How to Talk to Your Children About Death

How to Talk to Your Children About Death December 17, 2014

My local community is mourning the loss of a young boy named Kobe who was in a tragic motorcycle accident several days ago and was taken off of life support last night. This morning I’ll be at our local middle school to counsel with students trying to grapple with the loss of a friend and classmate.



Death is always hard, but it’s especially difficult for children to process. If you’re a parent trying to help your kids process death, here are a few things to remember:

1. Don’t avoid it. In today’s digitally connected world, your child will unfortunately encounter death far earlier than you’re comfortable with. If you avoid the subject, your child will simply get information from somewhere else. Be proactive and have the conversation, as difficult as it will be, as unprepared as you might feel.

2. Be honest. It’s okay if you don’t know all the answers. Answer what you know, clearly. This isn’t like the time your goldfish died and you got away with “He went to the fish doctor and he’ll be back later,” waiting for them to forget about it and move on. Euphemisms won’t do it justice. Use clear terms. “Kobe died last night.”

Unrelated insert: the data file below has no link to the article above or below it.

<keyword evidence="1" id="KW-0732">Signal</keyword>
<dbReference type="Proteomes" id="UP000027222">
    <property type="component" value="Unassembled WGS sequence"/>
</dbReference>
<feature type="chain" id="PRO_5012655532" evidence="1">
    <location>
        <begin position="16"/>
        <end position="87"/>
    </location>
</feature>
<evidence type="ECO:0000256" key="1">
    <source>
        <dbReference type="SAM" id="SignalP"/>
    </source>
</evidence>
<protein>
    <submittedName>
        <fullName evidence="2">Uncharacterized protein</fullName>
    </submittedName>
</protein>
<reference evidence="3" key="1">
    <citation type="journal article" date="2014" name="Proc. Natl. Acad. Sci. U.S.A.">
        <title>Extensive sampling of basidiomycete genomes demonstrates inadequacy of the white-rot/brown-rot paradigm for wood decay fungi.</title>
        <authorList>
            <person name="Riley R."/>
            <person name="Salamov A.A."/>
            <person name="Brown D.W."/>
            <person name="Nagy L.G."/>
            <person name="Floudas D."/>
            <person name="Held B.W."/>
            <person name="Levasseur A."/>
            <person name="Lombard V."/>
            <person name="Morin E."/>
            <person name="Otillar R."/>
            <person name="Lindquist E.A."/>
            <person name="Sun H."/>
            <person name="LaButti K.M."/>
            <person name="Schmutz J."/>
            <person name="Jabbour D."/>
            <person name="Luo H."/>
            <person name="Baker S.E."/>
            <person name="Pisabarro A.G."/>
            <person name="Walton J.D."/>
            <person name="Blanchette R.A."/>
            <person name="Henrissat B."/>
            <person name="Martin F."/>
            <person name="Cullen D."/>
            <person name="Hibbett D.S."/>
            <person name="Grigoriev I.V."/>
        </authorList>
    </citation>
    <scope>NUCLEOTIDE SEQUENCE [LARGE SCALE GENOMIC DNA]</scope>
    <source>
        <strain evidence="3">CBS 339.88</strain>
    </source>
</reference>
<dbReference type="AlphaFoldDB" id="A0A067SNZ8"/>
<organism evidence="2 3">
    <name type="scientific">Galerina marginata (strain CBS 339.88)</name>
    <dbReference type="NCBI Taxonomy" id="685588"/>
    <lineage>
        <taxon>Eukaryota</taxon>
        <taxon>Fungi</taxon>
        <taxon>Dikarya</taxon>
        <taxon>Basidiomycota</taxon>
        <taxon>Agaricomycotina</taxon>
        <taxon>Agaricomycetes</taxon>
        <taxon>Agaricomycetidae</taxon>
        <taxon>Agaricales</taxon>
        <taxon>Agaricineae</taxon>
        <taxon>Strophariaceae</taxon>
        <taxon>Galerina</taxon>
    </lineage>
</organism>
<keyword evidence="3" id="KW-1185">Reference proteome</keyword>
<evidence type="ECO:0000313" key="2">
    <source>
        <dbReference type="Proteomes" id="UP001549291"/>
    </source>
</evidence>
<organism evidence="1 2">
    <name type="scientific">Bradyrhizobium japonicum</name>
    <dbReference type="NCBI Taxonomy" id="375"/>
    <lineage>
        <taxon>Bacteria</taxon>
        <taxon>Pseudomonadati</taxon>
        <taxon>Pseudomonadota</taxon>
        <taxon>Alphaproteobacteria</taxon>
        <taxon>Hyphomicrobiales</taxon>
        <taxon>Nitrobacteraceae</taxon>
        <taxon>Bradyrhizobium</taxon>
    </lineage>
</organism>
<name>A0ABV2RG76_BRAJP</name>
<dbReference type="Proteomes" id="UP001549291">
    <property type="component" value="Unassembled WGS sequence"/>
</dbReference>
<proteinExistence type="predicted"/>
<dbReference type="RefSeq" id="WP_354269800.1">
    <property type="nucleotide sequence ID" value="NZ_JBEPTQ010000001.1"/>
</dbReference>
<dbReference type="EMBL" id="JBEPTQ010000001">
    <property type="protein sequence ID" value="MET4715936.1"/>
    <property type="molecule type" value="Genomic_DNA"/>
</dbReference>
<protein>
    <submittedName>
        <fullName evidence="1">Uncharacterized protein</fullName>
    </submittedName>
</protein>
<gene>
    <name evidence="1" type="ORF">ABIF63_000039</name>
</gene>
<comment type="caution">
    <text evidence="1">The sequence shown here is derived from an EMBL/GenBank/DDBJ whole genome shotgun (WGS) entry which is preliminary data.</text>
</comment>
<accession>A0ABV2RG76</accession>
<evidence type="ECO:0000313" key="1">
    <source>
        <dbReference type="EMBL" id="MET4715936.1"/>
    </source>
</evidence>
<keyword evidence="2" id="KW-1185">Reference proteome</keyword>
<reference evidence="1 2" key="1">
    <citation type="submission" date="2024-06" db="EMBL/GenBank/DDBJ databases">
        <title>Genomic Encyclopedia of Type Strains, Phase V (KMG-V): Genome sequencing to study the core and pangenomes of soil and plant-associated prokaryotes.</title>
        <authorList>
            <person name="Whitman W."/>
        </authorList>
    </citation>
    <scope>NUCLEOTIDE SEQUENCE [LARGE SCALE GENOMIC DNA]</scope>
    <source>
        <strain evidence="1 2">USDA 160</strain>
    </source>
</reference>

3. Let them see you grieve. You don’t have to hold it all together. It’s okay if your child cries. It’s okay if you cry. Death is always tragic. Mourning is a natural and healthy part of the grieving process. By them seeing you grieve, you’re showing them the proper way to grieve themselves.

4. Talk about the afterlife. As Christians, we believe that this world is not the end. If you’re secure in the deceased’s salvation, talk about your lost loved one in the present tense, not the past. They’re not gone forever, they’ve just gone ahead of us to heaven. They’re waiting there for us.

5. Always point to the hope we have in Jesus. Any time we talk about big issues like life and death, it’s an opportunity to talk about the most important things in life. Talk about Jesus. Talk about God. Talk about heaven. Always point your child to the hope we have in Jesus. He will walk with us through the darkest valleys, no matter what age we are. Jesus can help your child grieve a loss in a way even you as a parent never could. Point your child to Jesus.

Thanks to Focus on the Family for posting an article that gave me several tips for this article.

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  • Faye Bush

    Thank you for this article.

  • joshdaffern

    You’re welcome Faye. Our prayers continue to go out to Kobe’s family during this time of need.